These issues are particularly critical when designing time-sensitive or control applications (e.g., MPEG players) for embedded devices like smart-phones. These devices, in fact, are characterized by constraints on size, power consumption and cost. Embedded system designers, therefore, need to obtain the maximum performance from the embedded processor, in order to meet the timing constraints of the application even with not powerful hardware. Fixed-priority policies cannot ensure real-time constraints when the processor utilization is above a certain threshold, therefore they do not allow to fully exploit the performance of embedded systems. On the other hand, without a deterministic real-time policy, it is not possible to make a feasibility study of the system under development, and developers cannot be sure that the timing requirements of tasks will be met under any circumstance. These issues are among the ones that prevent the usage of Linux in real industrial contexts.
To overcome these problems, some companies operating in the industrial market started selling modified versions of the Linux kernel with some kind of support for real-time scheduling. However, these non-standard versions of Linux often are not free, vanishing the main reason for using Linux in industrial contexts. Moreover, they do not have the support of the huge development community of the standard kernel.
Real-time institutions and independent developers, on the other hand, have proposed some real-time extensions to the Linux scheduler during the last years. Unfortunately, none of these extensions eventually became part of the official Linux kernel. In the meantime, the Linux scheduler has been rewritten from scratch more than once. Very recently, the addition of further scheduling policies has been made easier through the integration of some mechanisms inside the standard scheduler itself. The latest Linux scheduler (i.e., CFS), in fact, is a modular scheduler: It allows to define further scheduling policies and to add new schedulers to handle the policies introduced. The binding between the new policy and the new scheduler is done through a set of "hooks'' (i.e., function pointers) at kernel level.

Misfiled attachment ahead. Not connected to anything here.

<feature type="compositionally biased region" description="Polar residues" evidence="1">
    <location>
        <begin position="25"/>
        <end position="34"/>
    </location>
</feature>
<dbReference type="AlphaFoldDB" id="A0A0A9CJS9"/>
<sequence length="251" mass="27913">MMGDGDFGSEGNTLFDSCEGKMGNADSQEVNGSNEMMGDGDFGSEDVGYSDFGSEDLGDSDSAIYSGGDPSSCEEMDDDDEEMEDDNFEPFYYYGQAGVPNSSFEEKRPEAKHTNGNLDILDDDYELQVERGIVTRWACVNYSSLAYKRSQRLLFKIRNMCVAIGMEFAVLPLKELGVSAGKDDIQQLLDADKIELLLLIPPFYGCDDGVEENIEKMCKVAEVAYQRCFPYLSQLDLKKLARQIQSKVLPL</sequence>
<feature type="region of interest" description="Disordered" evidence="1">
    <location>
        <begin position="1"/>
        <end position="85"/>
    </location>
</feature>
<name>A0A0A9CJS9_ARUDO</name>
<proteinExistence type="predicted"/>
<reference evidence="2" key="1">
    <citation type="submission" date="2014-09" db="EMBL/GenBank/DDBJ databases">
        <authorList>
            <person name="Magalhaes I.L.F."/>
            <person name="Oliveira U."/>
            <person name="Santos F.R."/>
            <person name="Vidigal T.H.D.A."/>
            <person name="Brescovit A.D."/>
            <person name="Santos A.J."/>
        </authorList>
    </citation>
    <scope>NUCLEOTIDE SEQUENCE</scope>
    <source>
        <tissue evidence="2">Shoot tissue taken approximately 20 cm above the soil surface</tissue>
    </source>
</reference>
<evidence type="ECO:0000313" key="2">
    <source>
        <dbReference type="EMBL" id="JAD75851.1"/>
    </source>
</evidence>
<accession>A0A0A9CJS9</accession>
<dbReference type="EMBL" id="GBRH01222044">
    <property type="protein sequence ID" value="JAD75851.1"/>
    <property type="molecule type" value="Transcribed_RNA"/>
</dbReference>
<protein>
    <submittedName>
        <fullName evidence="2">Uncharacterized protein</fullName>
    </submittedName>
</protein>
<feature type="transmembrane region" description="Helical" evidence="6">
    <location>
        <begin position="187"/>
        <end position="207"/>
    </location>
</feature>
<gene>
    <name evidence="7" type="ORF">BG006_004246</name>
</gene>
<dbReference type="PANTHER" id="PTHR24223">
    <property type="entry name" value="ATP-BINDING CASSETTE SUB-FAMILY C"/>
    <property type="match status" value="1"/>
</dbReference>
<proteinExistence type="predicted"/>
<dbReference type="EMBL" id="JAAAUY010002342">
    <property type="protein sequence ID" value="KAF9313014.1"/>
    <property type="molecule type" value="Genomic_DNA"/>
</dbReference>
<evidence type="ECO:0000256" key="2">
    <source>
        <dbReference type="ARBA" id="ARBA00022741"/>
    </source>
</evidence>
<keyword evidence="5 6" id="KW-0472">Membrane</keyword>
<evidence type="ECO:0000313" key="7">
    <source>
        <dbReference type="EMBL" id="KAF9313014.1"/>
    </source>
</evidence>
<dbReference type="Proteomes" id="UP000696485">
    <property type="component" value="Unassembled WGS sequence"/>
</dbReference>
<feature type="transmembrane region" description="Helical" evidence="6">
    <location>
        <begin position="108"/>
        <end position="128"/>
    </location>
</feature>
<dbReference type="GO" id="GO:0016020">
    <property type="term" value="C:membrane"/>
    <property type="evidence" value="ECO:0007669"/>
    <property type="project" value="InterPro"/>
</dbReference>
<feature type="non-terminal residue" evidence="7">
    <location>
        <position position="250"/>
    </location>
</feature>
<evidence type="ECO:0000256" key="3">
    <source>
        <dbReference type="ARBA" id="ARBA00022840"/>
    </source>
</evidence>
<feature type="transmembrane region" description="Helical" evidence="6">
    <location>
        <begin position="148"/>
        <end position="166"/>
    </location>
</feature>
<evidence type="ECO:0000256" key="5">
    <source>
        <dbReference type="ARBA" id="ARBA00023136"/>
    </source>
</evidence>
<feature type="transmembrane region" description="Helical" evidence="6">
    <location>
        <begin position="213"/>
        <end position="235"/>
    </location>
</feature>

We believe that to be very "general'', Linux should also provide enhanced real-time scheduling support, still allowing to schedule non-real-time tasks in the usual way. In this paper, thus, we propose an implementation of the Earliest Deadline First (EDF) algorithm. This is a dynamic-priority algorithm well-known in the real-time literature. One interesting feature of this algorithm is that, on single processor systems, it can guarantee real-time constraints even when the processor is fully utilized (i.e., utilization equal to 100%). The new scheduling policy introduced by our implementation has been called SCHED_EDF.